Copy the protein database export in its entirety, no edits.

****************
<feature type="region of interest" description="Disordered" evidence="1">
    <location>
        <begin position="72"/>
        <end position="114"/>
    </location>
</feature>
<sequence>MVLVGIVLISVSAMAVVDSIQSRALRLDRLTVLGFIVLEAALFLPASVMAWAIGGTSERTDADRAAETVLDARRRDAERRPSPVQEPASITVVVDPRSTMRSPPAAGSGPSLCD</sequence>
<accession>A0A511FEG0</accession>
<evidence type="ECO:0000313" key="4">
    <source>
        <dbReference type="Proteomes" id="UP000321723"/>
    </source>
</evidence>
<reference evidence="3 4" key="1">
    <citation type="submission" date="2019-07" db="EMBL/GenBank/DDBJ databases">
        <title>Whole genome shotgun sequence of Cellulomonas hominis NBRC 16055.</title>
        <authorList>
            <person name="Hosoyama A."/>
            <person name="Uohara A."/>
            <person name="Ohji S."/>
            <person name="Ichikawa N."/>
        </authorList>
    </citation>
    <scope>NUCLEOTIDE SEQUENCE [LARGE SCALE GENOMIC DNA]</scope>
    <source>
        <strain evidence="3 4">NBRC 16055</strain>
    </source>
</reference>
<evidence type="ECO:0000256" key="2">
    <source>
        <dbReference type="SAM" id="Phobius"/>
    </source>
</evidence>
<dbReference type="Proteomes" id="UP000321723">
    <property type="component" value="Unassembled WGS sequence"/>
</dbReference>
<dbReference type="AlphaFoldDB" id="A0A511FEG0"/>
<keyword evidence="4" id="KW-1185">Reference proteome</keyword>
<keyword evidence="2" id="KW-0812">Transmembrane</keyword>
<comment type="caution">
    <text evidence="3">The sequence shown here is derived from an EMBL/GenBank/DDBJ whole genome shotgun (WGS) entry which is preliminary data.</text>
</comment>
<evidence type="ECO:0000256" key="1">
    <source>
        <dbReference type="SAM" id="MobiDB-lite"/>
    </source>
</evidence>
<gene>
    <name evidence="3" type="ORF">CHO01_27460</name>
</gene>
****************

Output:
<feature type="region of interest" description="Disordered" evidence="1">
    <location>
        <begin position="72"/>
        <end position="114"/>
    </location>
</feature>
<sequence>MVLVGIVLISVSAMAVVDSIQSRALRLDRLTVLGFIVLEAALFLPASVMAWAIGGTSERTDADRAAETVLDARRRDAERRPSPVQEPASITVVVDPRSTMRSPPAAGSGPSLCD</sequence>
<accession>A0A511FEG0</accession>
<evidence type="ECO:0000313" key="4">
    <source>
        <dbReference type="Proteomes" id="UP000321723"/>
    </source>
</evidence>
<reference evidence="3 4" key="1">
    <citation type="submission" date="2019-07" db="EMBL/GenBank/DDBJ databases">
        <title>Whole genome shotgun sequence of Cellulomonas hominis NBRC 16055.</title>
        <authorList>
            <person name="Hosoyama A."/>
            <person name="Uohara A."/>
            <person name="Ohji S."/>
            <person name="Ichikawa N."/>
        </authorList>
    </citation>
    <scope>NUCLEOTIDE SEQUENCE [LARGE SCALE GENOMIC DNA]</scope>
    <source>
        <strain evidence="3 4">NBRC 16055</strain>
    </source>
</reference>
<evidence type="ECO:0000256" key="2">
    <source>
        <dbReference type="SAM" id="Phobius"/>
    </source>
</evidence>
<dbReference type="Proteomes" id="UP000321723">
    <property type="component" value="Unassembled WGS sequence"/>
</dbReference>
<dbReference type="AlphaFoldDB" id="A0A511FEG0"/>
<keyword evidence="4" id="KW-1185">Reference proteome</keyword>
<keyword evidence="2" id="KW-0812">Transmembrane</keyword>
<comment type="caution">
    <text evidence="3">The sequence shown here is derived from an EMBL/GenBank/DDBJ whole genome shotgun (WGS) entry which is preliminary data.</text>
</comment>
<evidence type="ECO:0000256" key="1">
    <source>
        <dbReference type="SAM" id="MobiDB-lite"/>
    </source>
</evidence>
<gene>
    <name evidence="3" type="ORF">CHO01_27460</name>
</gene>